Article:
Vail Resorts is coming to Park City in a move that is bound to burnish the reputation of Utah's stopover for the glitterati.
The Colorado-based resort operator announced Wednesday it is taking over operations of Canyons Resort in west Summit County under a long-term agreement with Talisker Corp. of Toronto.
Nathan Rafferty president of Ski Utah, the marketing arm of the state's industry, said he's excited to have Vail Resorts "onboard here in Utah."
"Vail Resorts is really good at selling lift tickets, and they have lots of experience in some of the busiest, and most popular, resorts in North America," he said. "It brings a lot of credibility when a company with such a broad reach is part of our industry."
The agreement could potentially include ski terrain now operated by Park City Mountain Resort, according to a statement from Vail. Talisker owns the terrain at PCMR, but is embroiled in an ongoing legal dispute over a 3,700-acre lease.
A spokesman for Talisker referred all inquiries to Vail officials.
Blaise Carrig, president of the Mountain Division at Vail Resorts, declined comment on Talisker's dispute with PCMR.
John Lund, the Salt Lake City-based attorney representing Talisker, said the case is still in the discovery phase. No hearings are scheduled.
Jenni Smith, PCMR president and general manager, said in a statement, "We welcome Vail Resorts to the Utah ski community and look forward to working with them to continue to grow Utah's ski industry. As we have for the last 50 years, we remain committed to owning and operating Park City Mountain Resort and will continue to work toward a fair resolution of the lease dispute."
Vail Resorts says it will make inflation-linked payments starting at $25 million a year to Talisker for Canyons ski terrain, plus an amount linked to earnings from resort operations. Talisker retains development rights for 4 million square feet of real estate at Canyons.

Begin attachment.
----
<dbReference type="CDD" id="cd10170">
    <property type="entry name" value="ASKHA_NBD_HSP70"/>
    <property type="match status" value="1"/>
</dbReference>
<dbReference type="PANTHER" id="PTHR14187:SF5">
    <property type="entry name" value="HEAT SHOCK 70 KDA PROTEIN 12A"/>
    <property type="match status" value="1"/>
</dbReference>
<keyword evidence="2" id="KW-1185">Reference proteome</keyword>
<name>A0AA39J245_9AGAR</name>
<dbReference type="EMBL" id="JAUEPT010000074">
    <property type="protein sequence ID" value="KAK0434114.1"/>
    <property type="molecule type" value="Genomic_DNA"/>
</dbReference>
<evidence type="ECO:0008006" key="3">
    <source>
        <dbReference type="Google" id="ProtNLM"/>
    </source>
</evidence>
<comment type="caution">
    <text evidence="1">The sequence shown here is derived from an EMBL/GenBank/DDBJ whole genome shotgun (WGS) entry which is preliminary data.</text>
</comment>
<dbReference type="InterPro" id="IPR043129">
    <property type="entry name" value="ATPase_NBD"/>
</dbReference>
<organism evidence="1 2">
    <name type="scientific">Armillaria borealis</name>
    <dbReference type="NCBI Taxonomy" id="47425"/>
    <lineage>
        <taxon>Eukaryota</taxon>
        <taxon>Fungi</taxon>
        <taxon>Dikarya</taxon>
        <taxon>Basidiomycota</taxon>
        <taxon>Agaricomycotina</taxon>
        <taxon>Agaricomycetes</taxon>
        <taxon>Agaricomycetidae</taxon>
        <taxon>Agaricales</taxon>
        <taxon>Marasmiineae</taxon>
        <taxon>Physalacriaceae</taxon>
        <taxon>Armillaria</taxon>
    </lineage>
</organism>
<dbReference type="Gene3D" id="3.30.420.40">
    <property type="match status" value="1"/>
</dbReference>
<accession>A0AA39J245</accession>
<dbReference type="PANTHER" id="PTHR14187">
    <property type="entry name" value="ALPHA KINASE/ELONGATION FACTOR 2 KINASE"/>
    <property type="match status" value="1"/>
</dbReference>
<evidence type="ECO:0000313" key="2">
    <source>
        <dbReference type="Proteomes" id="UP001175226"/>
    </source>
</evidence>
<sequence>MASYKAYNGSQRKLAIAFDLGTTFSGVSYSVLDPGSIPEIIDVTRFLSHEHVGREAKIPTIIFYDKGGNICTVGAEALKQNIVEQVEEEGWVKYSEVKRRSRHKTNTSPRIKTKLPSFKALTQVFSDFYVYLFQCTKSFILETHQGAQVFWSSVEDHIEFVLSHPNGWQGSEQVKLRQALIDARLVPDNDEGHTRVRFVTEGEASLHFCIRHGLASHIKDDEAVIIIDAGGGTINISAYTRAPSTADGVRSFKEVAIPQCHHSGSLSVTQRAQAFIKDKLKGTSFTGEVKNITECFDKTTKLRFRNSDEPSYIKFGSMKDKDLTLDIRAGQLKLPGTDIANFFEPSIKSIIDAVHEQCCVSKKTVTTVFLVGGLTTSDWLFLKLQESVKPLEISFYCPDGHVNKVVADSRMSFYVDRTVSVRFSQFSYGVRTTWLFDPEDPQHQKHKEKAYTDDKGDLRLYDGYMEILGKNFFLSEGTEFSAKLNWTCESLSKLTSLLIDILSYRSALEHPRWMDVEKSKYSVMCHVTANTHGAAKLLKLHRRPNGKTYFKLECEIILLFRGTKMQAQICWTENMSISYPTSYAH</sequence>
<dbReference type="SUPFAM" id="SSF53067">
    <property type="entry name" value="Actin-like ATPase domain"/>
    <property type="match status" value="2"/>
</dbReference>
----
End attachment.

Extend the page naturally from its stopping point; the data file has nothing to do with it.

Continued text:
The lease has an initial term of 50 years and six 50-year renewal options. Vail Resorts subsidiaries operate other resorts in Colorado, California, Minnesota, Nevada and Wyoming. They include Vail, Beaver Creek, Breckenridge, Keystone and Heavenly resorts and Grand Teton Lodge.
"We've always looked at Utah as a very strong ski market," said Vail's Carrig. "It's been a missing link for us. Park City is one of the iconic destination towns in the West."
Although Talisker has made $75 million in mountainside improvements since it acquired the Canyons in 2007, more could be on the way. But Vail is in the early stages of evaluating and crafting a plan for the resort, and many things are yet to be determined, Carrig said.
"We've been able to construct a deal with Talisker that allows us to do what we do best," he said. "And we're here for the long run."
Carrig characterized the relationship with Talisker as "symbiotic," with the ski resort bolstering real estate values, while new development at Canyons will raise its profile nationally and internationally.
Bob Wheaton, president and general manager of Deer Valley Resort, said he is looking forward to "being a neighbor to Vail. They are great ski area operators. The combination of their resources and its existing staff and infrastructure will be a great addition to Utah."
Scott Beck, president and CEO of Visit Salt Lake, said that "as Utah's biggest ski town, we're excited about such an accomplished partner marketing our destination and delivering services to skiers in our community. When you have someone with that kind of experience and a proven track record in an industry vital to our economy, you can't help but be excited."
The publicly traded Vail Resorts is one of the country's largest ski companies, with four resorts in Colorado, three in the Lake Tahoe area of California and Nevada, as well as resorts in Michigan, Minnesota and the Grand Teton Lodge in Wyoming. Uath's 14 ski resorts are privately owned.
What • A publicly traded mountain resort operator
Subsidiaries • Mountain resorts of Vail, Beaver Creek, Breckenridge and Keystone, Colo.; Canyons, Utah; Heavenly, Northstar and Kirkwood in the Lake Tahoe area of California and Nevada; Afton Alps, Minn.; Mount Brighton, Mich.; and Grand Teton Lodge Co., Wyo.
Earnings • Reported net income of $60.6 million or $1.65 per share for the quarter ending Jan. 31. That was up from earnings of $46.4 million, or $1.27 per share, a year earlier. Earnings were based on net revenue of $408 million for the period up 12 percent from the previous year. On Wednesday, shares closed at $64.99, down $1.92, or 2.9 percent.